How To Take The Skin Off Of Salmon

A close-up photo of the Fillet Knife 6" | Shogun Series ELITE | Dalstrong with a fillet of salmon and chilliFillet Knife 6" | Shogun Series ELITE | Dalstrong

Quick Overview: How To Take The Skin Off Of Salmon

  1. Place salmon skin-side down on the cutting board.
  2. Make a small incision near the edge with a sharp knife.
  3. Hold the skin taut, gently slicing to separate the flesh from the skin.
  4. Continue cutting downward, close to the skin.
  5. Inspect for any remaining skin; make additional cuts if needed.
  6. Use a sharp chef’s knife for clean and precise cuts.
  7. Practice pulling the skin away with minimal effort.
  8. Enjoy ready-to-cook salmon fillets with expertly removed skin.
  9. Explore different cooking methods like air frying or roasting.

If you’re a fish aficionado like I am, you’re going to love this quick and easy guide on how to shop for Salmon and how to take the skin off of it for delicious dinners. So, let’s jump right into it! 

1. How To Shop For Fresh Salmon

A well-lit photo of a fresh sliced salmon on a wooden table.

When it comes to preparing a mouthwatering salmon dish, the first step is choosing the right piece of salmon. Here's a comprehensive guide on how to shop for salmon, ensuring you get the freshest and highest quality fish for your meal. When shopping for salmon, pay attention to these key factors

Salmon Fillets vs. Whole Salmon

Consider whether you want salmon fillets or whole salmon. Fillets are convenient and easy to work with, while a whole salmon provides more flexibility in preparation.


Look for salmon with a vibrant, pinkish-orange color. Avoid fish with dull or discolored patches, as this could indicate poor quality or aging.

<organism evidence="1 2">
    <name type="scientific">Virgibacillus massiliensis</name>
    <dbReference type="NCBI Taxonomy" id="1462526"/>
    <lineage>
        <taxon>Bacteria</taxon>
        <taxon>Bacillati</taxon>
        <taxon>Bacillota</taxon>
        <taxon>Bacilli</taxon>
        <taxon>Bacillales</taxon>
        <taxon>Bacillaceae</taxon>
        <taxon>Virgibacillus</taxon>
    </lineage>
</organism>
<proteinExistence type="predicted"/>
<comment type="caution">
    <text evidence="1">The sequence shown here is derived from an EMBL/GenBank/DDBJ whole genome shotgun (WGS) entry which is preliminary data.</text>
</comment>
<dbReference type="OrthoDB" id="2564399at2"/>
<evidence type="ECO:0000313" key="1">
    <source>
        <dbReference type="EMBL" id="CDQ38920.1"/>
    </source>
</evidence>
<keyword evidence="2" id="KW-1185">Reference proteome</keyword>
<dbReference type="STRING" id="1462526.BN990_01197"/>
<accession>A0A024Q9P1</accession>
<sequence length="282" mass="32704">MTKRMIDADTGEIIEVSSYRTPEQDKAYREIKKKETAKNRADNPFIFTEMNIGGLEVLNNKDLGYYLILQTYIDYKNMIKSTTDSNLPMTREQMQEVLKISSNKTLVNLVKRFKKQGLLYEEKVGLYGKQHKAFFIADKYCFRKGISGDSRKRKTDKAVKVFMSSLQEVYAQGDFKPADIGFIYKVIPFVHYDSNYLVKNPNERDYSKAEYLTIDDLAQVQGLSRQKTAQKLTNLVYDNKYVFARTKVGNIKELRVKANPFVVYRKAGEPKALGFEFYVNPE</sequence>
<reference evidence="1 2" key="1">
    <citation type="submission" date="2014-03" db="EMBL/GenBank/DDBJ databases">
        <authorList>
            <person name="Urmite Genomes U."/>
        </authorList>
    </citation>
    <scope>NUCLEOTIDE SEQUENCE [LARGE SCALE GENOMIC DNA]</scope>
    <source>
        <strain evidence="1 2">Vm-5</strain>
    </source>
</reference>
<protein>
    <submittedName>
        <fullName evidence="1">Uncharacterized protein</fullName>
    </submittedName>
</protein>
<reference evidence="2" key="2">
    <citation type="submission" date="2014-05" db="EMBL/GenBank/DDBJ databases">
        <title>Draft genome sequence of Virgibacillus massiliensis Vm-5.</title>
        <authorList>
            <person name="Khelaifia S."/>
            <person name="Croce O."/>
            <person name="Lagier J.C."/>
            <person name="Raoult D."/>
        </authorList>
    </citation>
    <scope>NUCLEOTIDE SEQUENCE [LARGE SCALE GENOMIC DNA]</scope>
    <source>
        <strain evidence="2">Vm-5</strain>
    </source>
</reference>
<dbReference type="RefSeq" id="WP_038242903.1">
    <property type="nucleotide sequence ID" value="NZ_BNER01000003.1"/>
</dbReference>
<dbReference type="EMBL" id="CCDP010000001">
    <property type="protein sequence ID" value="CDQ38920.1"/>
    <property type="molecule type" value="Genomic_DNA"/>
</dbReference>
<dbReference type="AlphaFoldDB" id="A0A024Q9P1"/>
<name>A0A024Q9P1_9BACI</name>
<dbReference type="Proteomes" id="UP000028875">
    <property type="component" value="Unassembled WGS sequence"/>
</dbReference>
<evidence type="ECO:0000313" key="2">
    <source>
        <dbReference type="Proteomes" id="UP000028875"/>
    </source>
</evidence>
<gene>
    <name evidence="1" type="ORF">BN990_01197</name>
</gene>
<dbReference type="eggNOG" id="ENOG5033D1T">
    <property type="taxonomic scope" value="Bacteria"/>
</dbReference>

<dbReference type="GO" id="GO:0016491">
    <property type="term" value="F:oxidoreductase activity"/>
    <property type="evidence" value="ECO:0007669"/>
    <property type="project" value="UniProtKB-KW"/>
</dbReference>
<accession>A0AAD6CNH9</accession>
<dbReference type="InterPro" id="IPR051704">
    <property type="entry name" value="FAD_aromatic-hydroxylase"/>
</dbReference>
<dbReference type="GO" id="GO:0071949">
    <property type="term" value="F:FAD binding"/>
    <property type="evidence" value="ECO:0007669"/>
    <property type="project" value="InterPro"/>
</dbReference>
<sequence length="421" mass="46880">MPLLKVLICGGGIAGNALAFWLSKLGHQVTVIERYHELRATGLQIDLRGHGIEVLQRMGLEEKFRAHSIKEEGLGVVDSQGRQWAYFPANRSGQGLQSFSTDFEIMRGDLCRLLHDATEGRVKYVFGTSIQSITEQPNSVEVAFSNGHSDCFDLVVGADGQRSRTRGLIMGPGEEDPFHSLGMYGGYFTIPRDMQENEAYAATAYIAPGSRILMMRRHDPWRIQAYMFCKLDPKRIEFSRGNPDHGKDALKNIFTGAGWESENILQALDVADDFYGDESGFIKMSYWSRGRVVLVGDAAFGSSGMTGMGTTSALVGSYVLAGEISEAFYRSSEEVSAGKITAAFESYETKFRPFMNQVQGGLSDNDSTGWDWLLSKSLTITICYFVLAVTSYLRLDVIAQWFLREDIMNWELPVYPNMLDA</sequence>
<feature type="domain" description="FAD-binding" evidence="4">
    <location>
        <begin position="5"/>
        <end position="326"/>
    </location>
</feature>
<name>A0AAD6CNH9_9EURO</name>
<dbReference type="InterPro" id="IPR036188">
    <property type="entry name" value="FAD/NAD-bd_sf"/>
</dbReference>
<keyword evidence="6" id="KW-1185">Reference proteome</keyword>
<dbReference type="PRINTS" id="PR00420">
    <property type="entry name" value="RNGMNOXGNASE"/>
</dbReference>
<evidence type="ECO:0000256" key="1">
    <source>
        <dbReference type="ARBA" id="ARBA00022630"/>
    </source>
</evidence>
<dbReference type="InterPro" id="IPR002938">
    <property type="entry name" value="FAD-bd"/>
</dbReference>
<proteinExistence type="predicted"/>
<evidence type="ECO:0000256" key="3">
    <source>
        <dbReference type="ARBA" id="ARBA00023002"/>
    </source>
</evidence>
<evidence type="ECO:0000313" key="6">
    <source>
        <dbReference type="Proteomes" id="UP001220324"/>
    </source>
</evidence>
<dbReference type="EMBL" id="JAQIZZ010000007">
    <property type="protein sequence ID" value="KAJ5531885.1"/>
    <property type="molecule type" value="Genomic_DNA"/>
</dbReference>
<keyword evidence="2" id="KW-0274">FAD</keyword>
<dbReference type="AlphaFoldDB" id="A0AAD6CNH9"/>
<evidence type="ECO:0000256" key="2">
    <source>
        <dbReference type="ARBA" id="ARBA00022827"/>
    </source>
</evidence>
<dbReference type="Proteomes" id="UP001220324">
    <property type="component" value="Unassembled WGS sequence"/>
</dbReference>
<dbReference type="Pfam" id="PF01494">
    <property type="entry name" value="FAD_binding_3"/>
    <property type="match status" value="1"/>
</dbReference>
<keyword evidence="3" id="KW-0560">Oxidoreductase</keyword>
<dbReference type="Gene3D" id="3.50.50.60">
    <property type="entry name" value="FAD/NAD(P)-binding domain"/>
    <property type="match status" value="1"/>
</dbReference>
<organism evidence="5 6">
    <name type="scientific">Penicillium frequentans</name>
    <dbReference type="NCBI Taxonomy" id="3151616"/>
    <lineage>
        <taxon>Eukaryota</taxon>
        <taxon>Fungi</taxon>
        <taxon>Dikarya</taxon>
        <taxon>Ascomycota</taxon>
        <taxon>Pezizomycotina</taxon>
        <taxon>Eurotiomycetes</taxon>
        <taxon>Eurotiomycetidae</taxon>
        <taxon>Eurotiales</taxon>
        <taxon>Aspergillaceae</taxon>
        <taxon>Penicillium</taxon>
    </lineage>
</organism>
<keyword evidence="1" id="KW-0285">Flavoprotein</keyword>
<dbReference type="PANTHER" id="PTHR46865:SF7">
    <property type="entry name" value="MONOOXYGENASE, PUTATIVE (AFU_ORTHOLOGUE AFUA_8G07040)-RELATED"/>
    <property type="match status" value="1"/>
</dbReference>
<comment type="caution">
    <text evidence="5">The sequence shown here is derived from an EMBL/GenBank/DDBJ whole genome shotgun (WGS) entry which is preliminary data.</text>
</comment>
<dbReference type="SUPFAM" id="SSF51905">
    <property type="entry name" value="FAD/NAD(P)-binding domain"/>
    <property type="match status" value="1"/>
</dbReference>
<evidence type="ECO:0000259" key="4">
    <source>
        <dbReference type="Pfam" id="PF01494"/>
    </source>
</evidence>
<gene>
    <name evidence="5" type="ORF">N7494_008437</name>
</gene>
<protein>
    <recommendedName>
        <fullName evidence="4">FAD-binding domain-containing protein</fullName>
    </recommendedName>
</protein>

Fresh salmon should have a clean, ocean-like smell. If it smells too fishy, the salmon isn’t fresh. 


The meat should be firm and bounce back when pressed. Avoid any fillets with visible bruises.

Read about how long salmon lasts in the fridge, here.

2. How To Take The Skin Off Of Salmon Step-By-Step

A photo of the Fillet & Boning Knife 6.5" | Phantom Series | Dalstrong with a fillet of salmon at the bottom.Fillet & Boning Knife 6.5" | Phantom Series | Dalstrong

Removing the skin from salmon is a crucial skill for various recipes. Follow these step-by-step instructions for a ordered process.

Tools You'll Need:

Sharp Knife

Use a sharp chef knife for precision. The sharpness helps achieve a clean cut, which makes it easier to take off the skin away from the flesh.

Cutting Board

Place the salmon on a stable cutting board to ensure safety and ease of handling.

Step-by-Step Guide

  1. Lay the Salmon Fillet Skin-Side Down: Start by placing the salmon fillet skin-side down on the cutting board.
  2. Make a Small Incision: Using a sharp knife, make a small cut at the edge of the fillet, near where the skin starts.
  3. Hold the Skin Taut: Hold the skin taut with one hand while gently guiding the knife with the other. Use a sawing motion to separate the flesh from the skin.
  4. Continue with Downward Angles: Continue cutting at a downward angle, keeping the knife close to the skin. This helps to remove the skin with minimal flesh.
  5. Inspect for Residual Skin: After the initial cut, inspect the fillet for any residual skin. If needed, make additional cuts to ensure the skin is entirely removed.

3. Recommended Dalstrong Tools For You

1. Fillet Knife 6" Shogun Series ELITE | Dalstrong

Fillet Knife 6" | Shogun Series ELITE | Dalstrong